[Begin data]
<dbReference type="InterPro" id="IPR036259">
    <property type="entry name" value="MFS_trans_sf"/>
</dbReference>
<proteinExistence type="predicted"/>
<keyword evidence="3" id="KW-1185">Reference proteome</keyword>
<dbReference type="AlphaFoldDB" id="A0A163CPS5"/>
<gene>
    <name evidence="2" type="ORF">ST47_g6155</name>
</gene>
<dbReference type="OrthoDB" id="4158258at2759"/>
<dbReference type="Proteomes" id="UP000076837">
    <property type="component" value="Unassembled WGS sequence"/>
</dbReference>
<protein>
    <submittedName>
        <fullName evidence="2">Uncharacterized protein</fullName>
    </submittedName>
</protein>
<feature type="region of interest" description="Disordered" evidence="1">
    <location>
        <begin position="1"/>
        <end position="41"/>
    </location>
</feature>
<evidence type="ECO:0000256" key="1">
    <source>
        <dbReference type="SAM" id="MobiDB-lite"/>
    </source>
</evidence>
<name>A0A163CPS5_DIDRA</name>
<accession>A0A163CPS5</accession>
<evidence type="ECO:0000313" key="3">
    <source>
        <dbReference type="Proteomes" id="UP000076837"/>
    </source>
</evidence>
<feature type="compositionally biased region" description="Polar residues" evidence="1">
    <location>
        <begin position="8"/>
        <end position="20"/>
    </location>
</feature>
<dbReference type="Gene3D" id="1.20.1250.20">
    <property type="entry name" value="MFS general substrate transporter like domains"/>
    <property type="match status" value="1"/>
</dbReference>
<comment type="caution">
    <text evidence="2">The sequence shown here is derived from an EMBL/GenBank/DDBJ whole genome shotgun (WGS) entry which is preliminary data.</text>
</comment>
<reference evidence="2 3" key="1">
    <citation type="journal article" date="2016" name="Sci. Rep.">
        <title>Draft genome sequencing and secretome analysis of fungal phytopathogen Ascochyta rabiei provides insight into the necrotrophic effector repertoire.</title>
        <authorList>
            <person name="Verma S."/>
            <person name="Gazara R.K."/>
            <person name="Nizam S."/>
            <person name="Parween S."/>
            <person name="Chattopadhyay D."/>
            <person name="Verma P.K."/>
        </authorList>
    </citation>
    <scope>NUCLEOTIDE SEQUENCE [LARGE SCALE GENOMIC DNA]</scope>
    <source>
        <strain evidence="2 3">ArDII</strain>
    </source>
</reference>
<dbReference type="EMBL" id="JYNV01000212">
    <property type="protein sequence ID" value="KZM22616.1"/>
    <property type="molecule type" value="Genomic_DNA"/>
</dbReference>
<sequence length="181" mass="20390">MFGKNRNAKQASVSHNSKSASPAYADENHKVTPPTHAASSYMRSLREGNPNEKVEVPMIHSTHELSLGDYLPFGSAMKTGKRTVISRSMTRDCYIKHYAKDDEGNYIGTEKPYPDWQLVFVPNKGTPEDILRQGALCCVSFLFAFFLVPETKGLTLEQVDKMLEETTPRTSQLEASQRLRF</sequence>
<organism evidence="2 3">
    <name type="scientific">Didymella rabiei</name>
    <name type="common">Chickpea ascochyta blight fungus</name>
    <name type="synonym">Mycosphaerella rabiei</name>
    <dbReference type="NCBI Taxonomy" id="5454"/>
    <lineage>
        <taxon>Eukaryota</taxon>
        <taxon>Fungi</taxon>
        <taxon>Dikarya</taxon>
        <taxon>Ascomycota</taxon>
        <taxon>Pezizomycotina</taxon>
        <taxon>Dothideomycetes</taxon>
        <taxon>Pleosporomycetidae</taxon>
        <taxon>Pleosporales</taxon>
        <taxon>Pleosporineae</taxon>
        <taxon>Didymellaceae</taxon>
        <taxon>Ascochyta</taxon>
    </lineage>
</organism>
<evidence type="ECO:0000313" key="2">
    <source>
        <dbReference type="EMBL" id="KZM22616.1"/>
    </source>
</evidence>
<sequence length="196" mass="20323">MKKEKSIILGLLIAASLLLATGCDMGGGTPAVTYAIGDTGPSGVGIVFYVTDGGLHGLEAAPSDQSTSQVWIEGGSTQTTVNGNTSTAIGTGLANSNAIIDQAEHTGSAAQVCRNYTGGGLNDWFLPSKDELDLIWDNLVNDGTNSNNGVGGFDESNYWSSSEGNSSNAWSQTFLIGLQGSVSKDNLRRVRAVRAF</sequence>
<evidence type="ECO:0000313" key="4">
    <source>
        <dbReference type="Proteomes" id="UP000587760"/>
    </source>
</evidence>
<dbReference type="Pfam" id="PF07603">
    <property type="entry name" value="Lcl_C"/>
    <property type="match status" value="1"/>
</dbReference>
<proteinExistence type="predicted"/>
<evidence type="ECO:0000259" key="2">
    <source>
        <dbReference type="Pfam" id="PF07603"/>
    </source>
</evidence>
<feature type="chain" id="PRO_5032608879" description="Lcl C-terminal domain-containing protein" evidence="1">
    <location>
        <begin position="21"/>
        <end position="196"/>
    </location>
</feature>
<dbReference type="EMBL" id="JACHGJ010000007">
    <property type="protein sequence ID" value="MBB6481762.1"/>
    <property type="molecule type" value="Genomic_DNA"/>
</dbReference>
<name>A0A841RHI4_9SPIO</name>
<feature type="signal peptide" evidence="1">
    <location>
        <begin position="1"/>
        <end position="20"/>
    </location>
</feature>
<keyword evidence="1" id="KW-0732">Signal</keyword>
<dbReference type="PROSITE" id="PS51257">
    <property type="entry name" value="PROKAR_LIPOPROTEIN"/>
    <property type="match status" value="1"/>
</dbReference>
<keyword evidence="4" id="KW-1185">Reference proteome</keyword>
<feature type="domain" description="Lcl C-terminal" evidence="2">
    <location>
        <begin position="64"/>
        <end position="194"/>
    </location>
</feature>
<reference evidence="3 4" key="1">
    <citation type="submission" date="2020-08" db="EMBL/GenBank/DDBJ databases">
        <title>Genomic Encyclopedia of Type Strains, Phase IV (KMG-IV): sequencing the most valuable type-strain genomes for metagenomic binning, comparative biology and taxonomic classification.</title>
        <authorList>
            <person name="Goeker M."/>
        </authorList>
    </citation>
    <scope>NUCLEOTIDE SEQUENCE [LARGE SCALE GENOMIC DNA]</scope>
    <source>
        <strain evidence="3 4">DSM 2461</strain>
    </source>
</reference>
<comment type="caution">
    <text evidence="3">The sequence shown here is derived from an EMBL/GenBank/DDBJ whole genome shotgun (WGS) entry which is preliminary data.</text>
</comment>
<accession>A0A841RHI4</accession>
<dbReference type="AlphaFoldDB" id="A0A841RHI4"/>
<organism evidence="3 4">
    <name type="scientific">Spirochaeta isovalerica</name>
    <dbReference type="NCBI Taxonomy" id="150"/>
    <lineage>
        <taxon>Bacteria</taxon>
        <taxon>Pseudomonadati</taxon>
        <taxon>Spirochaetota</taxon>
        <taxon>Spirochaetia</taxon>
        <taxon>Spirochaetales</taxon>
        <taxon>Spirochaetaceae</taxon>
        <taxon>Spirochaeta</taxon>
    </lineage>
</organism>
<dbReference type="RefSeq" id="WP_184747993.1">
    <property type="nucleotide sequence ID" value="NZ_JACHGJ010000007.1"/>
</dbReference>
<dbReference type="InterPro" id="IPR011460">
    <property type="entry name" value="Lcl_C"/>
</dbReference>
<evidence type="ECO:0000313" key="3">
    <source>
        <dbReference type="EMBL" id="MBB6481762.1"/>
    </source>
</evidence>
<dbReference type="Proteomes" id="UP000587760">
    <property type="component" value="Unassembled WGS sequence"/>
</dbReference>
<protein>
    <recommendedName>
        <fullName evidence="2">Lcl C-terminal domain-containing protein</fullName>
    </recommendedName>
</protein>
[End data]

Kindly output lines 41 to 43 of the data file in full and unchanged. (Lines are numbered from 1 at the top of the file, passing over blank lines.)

    </location>
</feature>
<dbReference type="Gene3D" id="1.20.1250.20">